Ban on horticultural peat use
The UK Government consulted on plans to ban the sale of peat and peat-containing products in 2022 after a series of failed voluntary targets which date back to 1999. The response to the consultation was clear, with over 95% of respondents calling for a ban on the sale of bagged peat compost by 2024. The UK Government has since committed to this, but has yet to introduce legislation to implement this ban. Peatlands are extremely important habitats for wildlife and store vast amounts of carbon. However, they actively emit carbon when they are drained of water and dug up for use as a growing media.

Suspected failures to comply with environmental law over sewage discharges
The Office for Environmental Protection (OEP) has identified possible failures to comply with environmental law by three public authorities: the Department for Environment, Food and Rural Affairs (Defra), the Environment Agency and Ofwat in relation to the regulation of combined sewer overflows. For Defra, the potential failures relate to the requirements of urban wastewater legislation, water quality legislation, and Defra’s duty to make enforcement orders where sewerage companies fail to comply with their own duties to effectually deal with sewage.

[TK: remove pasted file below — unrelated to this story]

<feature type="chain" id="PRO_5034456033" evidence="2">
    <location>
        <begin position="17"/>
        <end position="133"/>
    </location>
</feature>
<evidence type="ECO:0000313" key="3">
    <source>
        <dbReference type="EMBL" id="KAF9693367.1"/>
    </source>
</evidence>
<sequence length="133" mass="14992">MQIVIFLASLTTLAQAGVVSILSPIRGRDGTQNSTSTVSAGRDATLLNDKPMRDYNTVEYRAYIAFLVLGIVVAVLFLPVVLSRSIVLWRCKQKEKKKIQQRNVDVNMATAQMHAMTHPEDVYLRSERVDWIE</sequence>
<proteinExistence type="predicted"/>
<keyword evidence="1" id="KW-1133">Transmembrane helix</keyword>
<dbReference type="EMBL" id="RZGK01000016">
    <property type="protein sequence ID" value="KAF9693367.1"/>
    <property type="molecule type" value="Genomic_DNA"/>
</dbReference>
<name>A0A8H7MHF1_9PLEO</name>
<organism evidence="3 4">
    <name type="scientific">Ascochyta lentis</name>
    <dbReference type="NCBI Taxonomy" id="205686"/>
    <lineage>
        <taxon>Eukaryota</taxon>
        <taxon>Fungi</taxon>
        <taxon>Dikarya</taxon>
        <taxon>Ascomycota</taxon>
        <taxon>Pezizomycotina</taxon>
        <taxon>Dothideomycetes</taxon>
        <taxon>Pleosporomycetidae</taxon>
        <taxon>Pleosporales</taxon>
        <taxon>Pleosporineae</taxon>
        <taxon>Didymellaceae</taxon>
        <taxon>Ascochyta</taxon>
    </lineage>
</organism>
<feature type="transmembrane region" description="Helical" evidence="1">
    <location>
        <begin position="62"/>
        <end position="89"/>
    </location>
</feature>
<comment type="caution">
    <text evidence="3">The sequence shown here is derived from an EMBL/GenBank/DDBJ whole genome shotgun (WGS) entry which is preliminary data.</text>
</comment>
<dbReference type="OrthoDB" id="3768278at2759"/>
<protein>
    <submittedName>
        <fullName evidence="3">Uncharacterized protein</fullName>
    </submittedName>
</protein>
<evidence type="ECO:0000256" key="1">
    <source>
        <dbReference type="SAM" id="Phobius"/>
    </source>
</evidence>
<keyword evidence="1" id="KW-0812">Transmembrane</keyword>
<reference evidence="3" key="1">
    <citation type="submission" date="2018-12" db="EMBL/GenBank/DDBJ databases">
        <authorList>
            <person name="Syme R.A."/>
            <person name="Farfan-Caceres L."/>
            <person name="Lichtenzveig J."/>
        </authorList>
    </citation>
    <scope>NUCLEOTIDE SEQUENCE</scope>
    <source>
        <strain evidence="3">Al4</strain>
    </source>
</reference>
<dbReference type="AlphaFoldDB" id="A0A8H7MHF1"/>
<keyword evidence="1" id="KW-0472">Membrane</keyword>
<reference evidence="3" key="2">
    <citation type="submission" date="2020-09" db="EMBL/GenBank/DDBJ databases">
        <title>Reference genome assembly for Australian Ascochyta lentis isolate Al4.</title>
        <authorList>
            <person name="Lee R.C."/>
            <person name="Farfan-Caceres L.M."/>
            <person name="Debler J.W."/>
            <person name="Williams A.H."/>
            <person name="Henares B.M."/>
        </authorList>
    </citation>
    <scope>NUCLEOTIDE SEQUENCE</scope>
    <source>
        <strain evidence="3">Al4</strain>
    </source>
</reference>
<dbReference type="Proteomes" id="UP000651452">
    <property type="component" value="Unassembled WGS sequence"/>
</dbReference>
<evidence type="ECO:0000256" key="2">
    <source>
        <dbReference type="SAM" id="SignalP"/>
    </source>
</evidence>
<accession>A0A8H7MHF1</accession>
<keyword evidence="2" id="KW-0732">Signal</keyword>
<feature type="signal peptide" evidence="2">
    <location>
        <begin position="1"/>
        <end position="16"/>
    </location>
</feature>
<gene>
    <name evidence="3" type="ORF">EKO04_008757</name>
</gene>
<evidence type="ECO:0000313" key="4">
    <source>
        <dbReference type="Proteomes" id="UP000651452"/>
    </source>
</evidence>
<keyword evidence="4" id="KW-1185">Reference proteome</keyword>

30 x 30 target
In 2020, through the Leader’s Pledge for Nature, the UK Government committed to protecting at least 30% of land and sea for nature by 2030 (its 30 x 30 target), but little progress has been made. A report this year found that only around 3% of land and a maximum of 8% at sea is effectively protected for nature. Defra has yet to publish a plan on how they will measure the 30×30 target, despite consulting on it in March 2022. The UK government’s claims of being on track to meet the target were recently proven to be untrue following a FOI request by Wildlife & Countryside Link.

Land Use Framework
As part of the UK Government’s food strategy, published in June 2022, it promised to publish a land use framework for England this year to “ensure we meet our net zero and biodiversity targets”. It has since repeated this commitment in response to the House of Lords Land Use in England Committee report and in its 2023 Environmental Improvement Plan (EIP). The framework has yet to be published despite being badly needed to ensure that all uses of our finite land: making space for nature, growing food, capturing carbon, providing homes and the other built infrastructure society needs, are strategically planned so that the UK Government can achieve its targets.

Beaver reintroductions